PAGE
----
Sunday, 24 January 2010

Girls are important

This story is amusing

However


(Click for embiggerance)


Notice that all the important people in this particular advertisement are men.I realise that the government have issued lots of public-service ads in the past highlighting the idea that women are actually worthwhile, contributing members of society and that we might want to keep them around... but this? The girl child is important because she may some day give birth to boy children who are what really matters. Never forget that that is what we're here for.

7 comments:

MagicMadzik said...

Hm. Agreed, but you're thinking past the target audience here. This ad obviously isn't aimed at you, a thinking, liberal female who is passionate about gender equality- it's aimed at men who might not recognise any other influence except the male influence, who do not recognise discrimination for what it actually is and who think the problem doesn't concern them at all. This might be the only message that can get through to them at this level. It says to them: "You think you're so great, well guess how close YOU were to not existing at all because of close-minded beliefs. Not some random woman, YOU, the important male. This affects YOU."

If they start thinking about that hopefully deeper thoughts will also germinate?

In short, you can't always talk smart to stupid people :P

Rahul Siddharthan said...

(came here via Nanopolitan)
Great post and I don't agree with MagicMadzik that you are thinking past the target audience. The preference for boys is driven almost entirely by economics. Unless the economics changes, the bias won't go away. What the government should be doing is tell us how girls can be productive, independent, self-sufficient members of society, who are capable of earning their own income and supporting their parents. What the government has decided to tell us is that girls are good at giving birth to boys who can turn out to be achievers. How is that supposed to be convincing? A poor farmer or a rich South Delhi businessman wants a son: he doesn't want his daughter's son, who will anyway, in the traditional setup, be part of another family, not his.

rgc said...

how about an ad that shows how a woman can earn money and contribute to economics of a household?
but yes, silly ad...

MagicMadzik said...

Damn. Forgot it's another culture I know nothing about, again. Sorry, I withdraw what I said. Stupid all around.

ramesh said...

oh come on now .. you are going overboard here .. (repeat what magicmadzik said) .. when you are a man/ woman who hates girl children showing them pictures of women will not help at all (not that it will make a difference by showing pictures of successful men) .. i think the whole female infanticide is an embedded social evil and these people will never change until the day comes when they have no one to marry .. it's already happening in haryana where they have had to 'import' and 'buy' wives from other states, brother sharing wives etc. etc. .. it is a generational thing, if the kids in school are swayed by the liberalism of the times then only things might improve .. till then it is hell out there ..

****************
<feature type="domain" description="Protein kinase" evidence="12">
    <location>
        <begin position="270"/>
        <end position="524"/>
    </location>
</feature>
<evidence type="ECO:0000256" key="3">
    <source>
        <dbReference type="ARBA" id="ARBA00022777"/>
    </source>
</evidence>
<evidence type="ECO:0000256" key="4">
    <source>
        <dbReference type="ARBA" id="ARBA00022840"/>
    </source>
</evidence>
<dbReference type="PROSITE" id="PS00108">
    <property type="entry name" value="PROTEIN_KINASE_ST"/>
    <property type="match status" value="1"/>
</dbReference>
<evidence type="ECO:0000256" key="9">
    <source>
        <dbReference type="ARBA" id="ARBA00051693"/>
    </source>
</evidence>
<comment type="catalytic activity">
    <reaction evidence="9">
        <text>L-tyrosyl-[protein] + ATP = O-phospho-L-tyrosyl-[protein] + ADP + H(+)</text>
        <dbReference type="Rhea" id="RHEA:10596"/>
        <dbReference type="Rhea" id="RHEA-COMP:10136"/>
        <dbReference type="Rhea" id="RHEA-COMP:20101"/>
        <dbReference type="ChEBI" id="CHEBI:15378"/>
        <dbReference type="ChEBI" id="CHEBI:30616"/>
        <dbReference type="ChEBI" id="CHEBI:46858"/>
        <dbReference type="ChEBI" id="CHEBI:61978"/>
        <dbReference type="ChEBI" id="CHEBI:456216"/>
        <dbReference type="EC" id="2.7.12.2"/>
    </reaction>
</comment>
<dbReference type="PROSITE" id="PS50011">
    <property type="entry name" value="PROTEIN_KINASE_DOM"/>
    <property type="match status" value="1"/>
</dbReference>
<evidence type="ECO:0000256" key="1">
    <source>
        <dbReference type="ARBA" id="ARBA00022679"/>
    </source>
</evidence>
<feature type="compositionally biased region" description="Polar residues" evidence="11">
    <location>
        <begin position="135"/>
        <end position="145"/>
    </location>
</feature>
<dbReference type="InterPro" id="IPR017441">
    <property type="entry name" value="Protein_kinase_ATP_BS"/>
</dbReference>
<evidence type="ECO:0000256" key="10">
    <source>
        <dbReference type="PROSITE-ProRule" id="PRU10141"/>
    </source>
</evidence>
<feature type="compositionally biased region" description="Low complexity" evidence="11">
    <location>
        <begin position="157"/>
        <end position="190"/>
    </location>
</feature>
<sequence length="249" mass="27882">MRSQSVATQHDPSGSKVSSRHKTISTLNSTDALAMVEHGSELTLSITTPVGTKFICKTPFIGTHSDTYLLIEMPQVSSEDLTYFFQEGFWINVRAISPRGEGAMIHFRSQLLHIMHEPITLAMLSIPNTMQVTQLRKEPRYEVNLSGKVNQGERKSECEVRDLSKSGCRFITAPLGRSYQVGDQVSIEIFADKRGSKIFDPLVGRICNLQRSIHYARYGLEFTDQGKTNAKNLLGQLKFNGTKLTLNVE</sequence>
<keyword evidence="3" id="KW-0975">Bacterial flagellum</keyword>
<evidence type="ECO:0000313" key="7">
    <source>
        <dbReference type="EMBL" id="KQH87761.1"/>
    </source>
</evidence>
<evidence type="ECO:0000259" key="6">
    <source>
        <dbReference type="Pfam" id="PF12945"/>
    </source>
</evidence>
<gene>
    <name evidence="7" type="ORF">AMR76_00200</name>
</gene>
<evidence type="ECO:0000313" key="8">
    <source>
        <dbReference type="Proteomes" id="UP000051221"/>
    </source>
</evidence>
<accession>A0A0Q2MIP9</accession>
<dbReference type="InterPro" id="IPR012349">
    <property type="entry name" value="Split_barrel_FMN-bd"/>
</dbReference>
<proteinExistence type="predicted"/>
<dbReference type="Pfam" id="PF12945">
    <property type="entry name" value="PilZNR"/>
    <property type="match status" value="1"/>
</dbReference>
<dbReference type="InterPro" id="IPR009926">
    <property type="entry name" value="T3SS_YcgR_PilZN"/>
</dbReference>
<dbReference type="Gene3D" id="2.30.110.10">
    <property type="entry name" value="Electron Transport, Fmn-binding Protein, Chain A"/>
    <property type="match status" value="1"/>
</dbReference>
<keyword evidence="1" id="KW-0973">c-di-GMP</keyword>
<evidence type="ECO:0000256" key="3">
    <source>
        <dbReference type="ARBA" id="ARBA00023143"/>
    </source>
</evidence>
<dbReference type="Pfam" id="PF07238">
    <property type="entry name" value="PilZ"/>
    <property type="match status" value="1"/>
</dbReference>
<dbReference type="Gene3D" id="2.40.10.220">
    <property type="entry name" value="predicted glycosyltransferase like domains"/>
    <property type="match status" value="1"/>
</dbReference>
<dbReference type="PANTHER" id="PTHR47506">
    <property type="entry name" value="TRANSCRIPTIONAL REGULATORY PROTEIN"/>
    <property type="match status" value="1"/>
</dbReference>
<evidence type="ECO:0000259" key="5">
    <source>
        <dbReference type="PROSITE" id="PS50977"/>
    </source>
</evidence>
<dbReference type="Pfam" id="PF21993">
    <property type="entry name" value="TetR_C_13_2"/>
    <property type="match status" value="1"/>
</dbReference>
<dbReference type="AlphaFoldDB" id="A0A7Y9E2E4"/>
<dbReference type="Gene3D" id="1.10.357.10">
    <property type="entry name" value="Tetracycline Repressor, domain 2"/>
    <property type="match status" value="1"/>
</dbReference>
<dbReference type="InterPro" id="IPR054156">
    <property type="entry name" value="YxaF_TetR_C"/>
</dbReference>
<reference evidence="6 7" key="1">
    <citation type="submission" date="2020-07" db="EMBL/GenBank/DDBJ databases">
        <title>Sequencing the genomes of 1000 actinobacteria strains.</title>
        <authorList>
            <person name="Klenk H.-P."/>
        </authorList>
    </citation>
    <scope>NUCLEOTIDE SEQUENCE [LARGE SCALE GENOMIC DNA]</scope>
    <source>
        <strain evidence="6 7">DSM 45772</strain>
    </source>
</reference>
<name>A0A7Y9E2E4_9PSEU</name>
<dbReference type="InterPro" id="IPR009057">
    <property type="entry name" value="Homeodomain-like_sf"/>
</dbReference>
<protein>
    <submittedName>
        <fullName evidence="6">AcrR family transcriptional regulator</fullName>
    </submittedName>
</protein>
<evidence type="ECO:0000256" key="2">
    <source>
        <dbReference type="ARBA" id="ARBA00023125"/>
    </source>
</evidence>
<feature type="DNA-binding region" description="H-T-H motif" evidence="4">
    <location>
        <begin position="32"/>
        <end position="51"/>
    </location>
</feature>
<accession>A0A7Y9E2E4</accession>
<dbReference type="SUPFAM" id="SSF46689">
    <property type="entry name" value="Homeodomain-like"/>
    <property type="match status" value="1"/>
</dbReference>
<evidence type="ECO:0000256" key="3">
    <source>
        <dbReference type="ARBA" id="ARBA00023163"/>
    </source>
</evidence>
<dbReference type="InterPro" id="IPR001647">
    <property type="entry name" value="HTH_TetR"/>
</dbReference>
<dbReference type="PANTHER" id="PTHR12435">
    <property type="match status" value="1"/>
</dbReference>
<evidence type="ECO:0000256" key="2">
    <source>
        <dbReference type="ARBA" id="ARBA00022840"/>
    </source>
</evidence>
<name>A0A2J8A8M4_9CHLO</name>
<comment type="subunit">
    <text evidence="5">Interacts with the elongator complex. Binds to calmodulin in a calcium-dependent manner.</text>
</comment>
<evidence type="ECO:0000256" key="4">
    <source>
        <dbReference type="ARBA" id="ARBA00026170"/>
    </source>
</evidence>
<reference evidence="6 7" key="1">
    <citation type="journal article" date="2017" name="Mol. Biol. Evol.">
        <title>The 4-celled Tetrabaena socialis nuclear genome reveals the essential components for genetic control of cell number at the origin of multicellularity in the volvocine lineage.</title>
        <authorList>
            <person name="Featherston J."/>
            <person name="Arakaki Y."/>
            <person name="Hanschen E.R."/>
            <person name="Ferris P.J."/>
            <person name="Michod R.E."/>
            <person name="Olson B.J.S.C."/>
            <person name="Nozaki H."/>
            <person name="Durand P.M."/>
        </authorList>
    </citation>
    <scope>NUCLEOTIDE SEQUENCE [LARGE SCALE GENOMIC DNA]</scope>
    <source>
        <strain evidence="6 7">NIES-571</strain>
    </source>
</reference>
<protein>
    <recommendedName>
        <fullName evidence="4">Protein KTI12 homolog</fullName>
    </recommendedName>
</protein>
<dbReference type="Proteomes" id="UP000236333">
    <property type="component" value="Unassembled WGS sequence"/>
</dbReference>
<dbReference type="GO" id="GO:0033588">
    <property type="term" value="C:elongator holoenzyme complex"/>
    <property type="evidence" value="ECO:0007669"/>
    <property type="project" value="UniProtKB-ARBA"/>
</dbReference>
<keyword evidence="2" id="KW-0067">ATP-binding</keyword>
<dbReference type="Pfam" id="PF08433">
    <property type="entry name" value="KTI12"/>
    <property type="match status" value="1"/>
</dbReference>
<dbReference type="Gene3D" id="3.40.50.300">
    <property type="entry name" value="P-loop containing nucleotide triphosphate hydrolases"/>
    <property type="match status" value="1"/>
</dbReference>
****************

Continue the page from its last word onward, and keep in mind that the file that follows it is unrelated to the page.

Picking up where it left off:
Aadisht said...

I never realised they were all male; the sheer WTF-ness of "don't kill your girl infant because we need breeding pairs" stopped me. And also how clunky the tagline was.

I also don't think there was any thought quite as deep as target audience - the ministry needed to spend its budget and hackworked the first ad it could.

Aishwarya said...

Madzia - No, you have a point. But also, as Rahul said, the traditional family set up in India pretty much makes your daughter's kids less of your business anyway. Plus (and I'm going to generalise wildly and unforgivably here) Indian men - and Indian culture in general- is not very good at making the connection between mothers and women!
(Please don't not talk on this blog!)


Rahul, rgc - Agreed, and agreed.


Ramesh - I'm uncomfortable with the idea of applying supply and demand to women in society. Women are treated enough like commodities as it is; I can't see them suddenly becoming respected and valued the minute things get desperate. You've said it yourself - in places where the number of women is really low, people have responded by trafficking women and forcing them to be shared by multiple men. I don't know if you've seen Matrubhoomi, but it makes the point (very clearly) that life is only likely to get more hellish for the few women left.


Aadisht - I suppose those of us who are less likely to breed should be culled now, then. Oh well, I had a nice life, while it lasted.